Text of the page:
If you are a runner or are into multi-sports, a Garmin or a Polar smartwatch is a great option. The companies are doing a splendid job at refreshing their offering on a regular basis.
Essential reading: Top fitness trackers and health gadgets
The highest spec device in the Garmin Forerunner line is now the 945. Released this summer, it comes with a plethora of updates over the 935 such as on-board storage for music, Garmin Pay, navigational mapping, a pulse oximeter, more performance metrics, new heart rate model, extra battery life and more.
The Polar Vantage V is no slouch either. Released just over a year ago it, too, overflows with fitness and wellness features. The company says this is its most advanced sports watch to date.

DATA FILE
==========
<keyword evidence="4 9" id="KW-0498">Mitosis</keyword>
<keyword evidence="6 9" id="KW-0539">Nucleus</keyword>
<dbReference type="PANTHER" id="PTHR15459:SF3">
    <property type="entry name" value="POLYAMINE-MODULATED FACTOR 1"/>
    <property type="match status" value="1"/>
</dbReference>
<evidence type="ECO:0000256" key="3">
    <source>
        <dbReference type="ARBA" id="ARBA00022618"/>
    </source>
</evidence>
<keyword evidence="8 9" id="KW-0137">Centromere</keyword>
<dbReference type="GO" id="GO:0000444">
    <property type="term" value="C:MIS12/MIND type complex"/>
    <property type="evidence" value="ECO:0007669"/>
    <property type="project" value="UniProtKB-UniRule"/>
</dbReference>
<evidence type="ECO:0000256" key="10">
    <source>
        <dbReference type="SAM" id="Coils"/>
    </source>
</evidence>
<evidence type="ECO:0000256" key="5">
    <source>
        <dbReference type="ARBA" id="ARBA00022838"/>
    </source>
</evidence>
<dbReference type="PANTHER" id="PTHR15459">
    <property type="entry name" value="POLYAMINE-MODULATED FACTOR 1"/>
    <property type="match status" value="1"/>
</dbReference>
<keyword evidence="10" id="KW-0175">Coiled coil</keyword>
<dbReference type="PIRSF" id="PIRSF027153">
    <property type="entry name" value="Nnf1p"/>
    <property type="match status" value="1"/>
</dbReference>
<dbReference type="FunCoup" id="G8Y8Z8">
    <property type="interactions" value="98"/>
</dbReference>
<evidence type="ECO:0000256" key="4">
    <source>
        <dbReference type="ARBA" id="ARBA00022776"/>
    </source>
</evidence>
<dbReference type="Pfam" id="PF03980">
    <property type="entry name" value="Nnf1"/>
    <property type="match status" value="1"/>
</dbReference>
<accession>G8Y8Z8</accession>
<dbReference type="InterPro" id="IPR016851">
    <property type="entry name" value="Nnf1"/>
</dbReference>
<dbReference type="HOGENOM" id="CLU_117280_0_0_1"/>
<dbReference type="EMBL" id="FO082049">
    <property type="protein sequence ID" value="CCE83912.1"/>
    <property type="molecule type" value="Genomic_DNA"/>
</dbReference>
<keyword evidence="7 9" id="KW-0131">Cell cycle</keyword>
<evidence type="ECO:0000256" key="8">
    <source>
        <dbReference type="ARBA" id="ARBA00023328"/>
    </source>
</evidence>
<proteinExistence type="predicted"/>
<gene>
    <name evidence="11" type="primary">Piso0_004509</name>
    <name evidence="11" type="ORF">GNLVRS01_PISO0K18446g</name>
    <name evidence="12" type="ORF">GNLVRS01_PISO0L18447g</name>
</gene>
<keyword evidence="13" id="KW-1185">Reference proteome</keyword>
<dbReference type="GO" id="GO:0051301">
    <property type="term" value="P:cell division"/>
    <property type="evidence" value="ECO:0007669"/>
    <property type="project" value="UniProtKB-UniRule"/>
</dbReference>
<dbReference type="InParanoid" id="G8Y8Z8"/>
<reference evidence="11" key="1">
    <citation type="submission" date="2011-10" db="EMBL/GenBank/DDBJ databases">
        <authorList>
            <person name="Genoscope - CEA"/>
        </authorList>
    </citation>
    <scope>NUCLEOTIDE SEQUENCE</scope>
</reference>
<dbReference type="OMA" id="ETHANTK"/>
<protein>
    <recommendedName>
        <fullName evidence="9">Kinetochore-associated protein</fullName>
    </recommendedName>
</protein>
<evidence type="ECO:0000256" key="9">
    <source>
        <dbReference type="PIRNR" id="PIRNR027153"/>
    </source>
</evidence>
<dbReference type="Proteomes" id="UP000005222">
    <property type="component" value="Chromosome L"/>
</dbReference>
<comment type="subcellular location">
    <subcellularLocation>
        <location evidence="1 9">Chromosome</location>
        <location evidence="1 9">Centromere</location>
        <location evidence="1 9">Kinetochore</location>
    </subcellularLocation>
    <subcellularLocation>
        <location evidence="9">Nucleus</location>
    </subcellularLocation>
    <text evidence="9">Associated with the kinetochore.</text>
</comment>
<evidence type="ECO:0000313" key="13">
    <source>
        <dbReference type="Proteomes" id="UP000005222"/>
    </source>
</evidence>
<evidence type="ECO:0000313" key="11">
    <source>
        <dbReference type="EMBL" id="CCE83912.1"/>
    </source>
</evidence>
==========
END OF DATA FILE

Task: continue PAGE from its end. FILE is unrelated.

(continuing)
Both the Forerunner 945 and Vantage V are geared towards the serious fitness enthusiast. If you’re in two minds on which of these is right for you, read on for a run-down of their differences.
General and design
When it come to looks, these are two very similar animals. They are both round and come with a 1.2 inch (30.4 mm) diameter screen. Vantage V is built of more premium materials, though, including a stainless steel case and bezel which makes it more attractive and less sporty looking. The Garmin watch sticks to a fiber-reinforced polymer design.
Vantage also has an edge in terms of navigation. While both watches come with 5 physical buttons, you can use the touch-display on the Polar device to find your way around its menus.
However, the premium materials make Vantage heavier and this is despite the fact that its slightly smaller than the Garmin (46 x 46 x 13 mm vs 47 x 47 x 13.7 mm). The Polar watch measures 66 grams which is still a decent weight that will not obstruct your training, compared to the Forerunner which comes in at only 50 grams.